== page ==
One of my earliest childhood memories involves a church, an eraser, and a nose. I was about four years old that bright Sunday morning as I sat by my Mom in the rose colored pew. Our small, quaint church was nestled between rice fields and cotton in our little town of 327 residents.
It was an ordinary day but with my curious little mind things were about to be extraordinary. As I did during most sermons, since we didn't have "children's church" back then, I entertained myself with a pencil and the paper bulletin. This particular day I had grown tired of doodling on the familiar typed order of service so I searched for more creative activities. I stuck the yellow No. 2 pencil I was writing with, eraser end first, straight up my nose. I'm still not sure what part of me thought that was a good idea or what I thought I might accomplish from it. In any case, the eraser broke off into my nose and stayed comfortably lodged as the pencil slid out with ease.
Once my Mom realized what I had done and that she could not discreetly dig elbow deep into my nostril to pull it out, she swept me up and slipped out the back door of the church mid sermon. I remember vividly our car parked under the giant shade tree right in the middle of the gravel parking lot. Mom picked the smallest twig she could find from the tree. She propped the heavy car door open and sat at the edge of the passenger seat as she held my head in her lap with my body awkwardly dangling outside. She dug for what seemed like an eternity to no avail. Finally, we just sat in the car waiting for Dad to get out of church.
All the way home Mom and Dad discussed this strange predicament. What could they possibly do? Several scenarios played out in my mind, but I came to the conclusion that this thing was stuck forever. I snapped back just in time to hear Mom and Dad say that if the eraser had not come out by the time we were finished with lunch, they would have no other choice than to take me to the hospital.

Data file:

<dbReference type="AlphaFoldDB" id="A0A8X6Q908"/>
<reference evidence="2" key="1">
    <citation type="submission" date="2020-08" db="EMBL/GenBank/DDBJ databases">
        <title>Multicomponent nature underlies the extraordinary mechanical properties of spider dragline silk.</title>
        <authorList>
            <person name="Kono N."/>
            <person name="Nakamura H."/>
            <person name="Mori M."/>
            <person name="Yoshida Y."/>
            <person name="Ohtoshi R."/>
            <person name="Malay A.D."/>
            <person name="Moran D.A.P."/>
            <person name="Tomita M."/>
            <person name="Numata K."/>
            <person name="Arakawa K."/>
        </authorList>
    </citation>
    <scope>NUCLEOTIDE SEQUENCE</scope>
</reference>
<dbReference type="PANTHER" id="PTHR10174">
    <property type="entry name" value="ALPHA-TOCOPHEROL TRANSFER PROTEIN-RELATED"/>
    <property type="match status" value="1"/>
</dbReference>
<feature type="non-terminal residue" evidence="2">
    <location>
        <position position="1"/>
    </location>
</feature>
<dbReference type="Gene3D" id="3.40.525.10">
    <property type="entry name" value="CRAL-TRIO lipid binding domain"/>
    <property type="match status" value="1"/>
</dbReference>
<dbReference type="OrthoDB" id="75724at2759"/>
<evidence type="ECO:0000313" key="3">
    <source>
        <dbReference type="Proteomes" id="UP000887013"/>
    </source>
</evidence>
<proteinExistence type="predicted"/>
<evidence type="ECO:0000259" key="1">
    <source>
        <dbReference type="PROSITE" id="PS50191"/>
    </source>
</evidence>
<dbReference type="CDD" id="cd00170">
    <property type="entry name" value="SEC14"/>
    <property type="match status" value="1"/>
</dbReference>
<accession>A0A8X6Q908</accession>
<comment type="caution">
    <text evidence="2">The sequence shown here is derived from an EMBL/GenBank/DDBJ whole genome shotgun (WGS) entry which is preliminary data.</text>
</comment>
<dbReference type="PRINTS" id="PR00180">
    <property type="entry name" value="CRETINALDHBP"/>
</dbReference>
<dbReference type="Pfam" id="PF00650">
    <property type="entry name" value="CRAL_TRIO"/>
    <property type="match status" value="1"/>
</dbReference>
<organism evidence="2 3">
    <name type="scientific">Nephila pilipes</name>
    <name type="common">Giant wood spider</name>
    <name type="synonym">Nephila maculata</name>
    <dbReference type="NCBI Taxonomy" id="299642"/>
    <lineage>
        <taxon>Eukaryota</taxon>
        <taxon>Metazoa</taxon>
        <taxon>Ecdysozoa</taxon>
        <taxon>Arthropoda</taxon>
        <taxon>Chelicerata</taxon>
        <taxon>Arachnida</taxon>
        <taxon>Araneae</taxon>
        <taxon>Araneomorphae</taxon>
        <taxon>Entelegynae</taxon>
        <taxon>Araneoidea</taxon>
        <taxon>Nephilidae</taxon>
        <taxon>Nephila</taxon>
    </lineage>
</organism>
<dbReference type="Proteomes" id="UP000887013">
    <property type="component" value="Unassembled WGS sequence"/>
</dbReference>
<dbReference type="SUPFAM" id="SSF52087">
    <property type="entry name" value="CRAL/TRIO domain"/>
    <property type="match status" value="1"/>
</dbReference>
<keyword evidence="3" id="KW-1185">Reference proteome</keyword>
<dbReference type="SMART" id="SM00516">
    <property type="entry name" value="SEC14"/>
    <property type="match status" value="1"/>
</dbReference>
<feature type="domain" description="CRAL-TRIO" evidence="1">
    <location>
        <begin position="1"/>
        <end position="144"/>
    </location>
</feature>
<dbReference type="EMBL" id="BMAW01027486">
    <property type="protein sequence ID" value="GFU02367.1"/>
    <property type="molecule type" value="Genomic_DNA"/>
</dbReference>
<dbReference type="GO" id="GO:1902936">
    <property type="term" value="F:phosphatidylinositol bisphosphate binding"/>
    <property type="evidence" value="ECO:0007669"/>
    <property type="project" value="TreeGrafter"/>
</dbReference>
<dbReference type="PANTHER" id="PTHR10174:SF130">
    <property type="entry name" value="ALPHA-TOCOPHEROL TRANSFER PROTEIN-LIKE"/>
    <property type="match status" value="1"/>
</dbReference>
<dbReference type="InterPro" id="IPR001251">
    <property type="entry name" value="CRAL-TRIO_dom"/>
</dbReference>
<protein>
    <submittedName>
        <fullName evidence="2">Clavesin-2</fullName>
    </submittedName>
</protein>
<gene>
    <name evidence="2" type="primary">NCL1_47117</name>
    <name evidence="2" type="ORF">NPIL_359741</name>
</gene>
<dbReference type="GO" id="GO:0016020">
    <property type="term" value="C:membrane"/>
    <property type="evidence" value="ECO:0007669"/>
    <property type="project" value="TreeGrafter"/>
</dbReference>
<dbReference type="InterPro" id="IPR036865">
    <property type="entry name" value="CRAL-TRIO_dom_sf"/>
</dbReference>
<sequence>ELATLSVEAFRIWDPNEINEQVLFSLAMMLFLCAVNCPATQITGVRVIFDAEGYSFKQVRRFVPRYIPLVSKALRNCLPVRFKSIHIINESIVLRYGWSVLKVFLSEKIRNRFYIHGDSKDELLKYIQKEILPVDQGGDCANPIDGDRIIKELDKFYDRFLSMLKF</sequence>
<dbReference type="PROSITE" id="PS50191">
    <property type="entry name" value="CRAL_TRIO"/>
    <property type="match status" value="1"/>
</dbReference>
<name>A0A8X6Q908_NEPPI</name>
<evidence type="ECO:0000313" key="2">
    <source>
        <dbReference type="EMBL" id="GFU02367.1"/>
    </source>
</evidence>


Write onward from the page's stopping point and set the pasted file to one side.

What? Not the hospital! That was one thing I hadn't thought about. Panic started to set in. I had to think fast. Tweezers hadn't worked. Sticks didn't work. The eraser had lodged deeper on a couple of attempts at retrieving it. And, there was nowhere I could hide.
Before I knew it everyone had changed into their casual clothes and lunch was over. I couldn't put it off anymore. As I fought back the tears Mom and I headed to the front door. Just as Mom reached to open the old screened door, I stopped short. I felt a strong tingle, then tickle. Then it happened.
That's all it took. One big sneeze and the eraser flew out of my nose hitting the front door on it's way out. Talk about timing!
Curiosity didn't kill this cat, but it did teach me some valuable lessons that day.
1. Pencils are for writing.
2. Always pay attention to the sermon.
3. When in doubt, sneeze it out!
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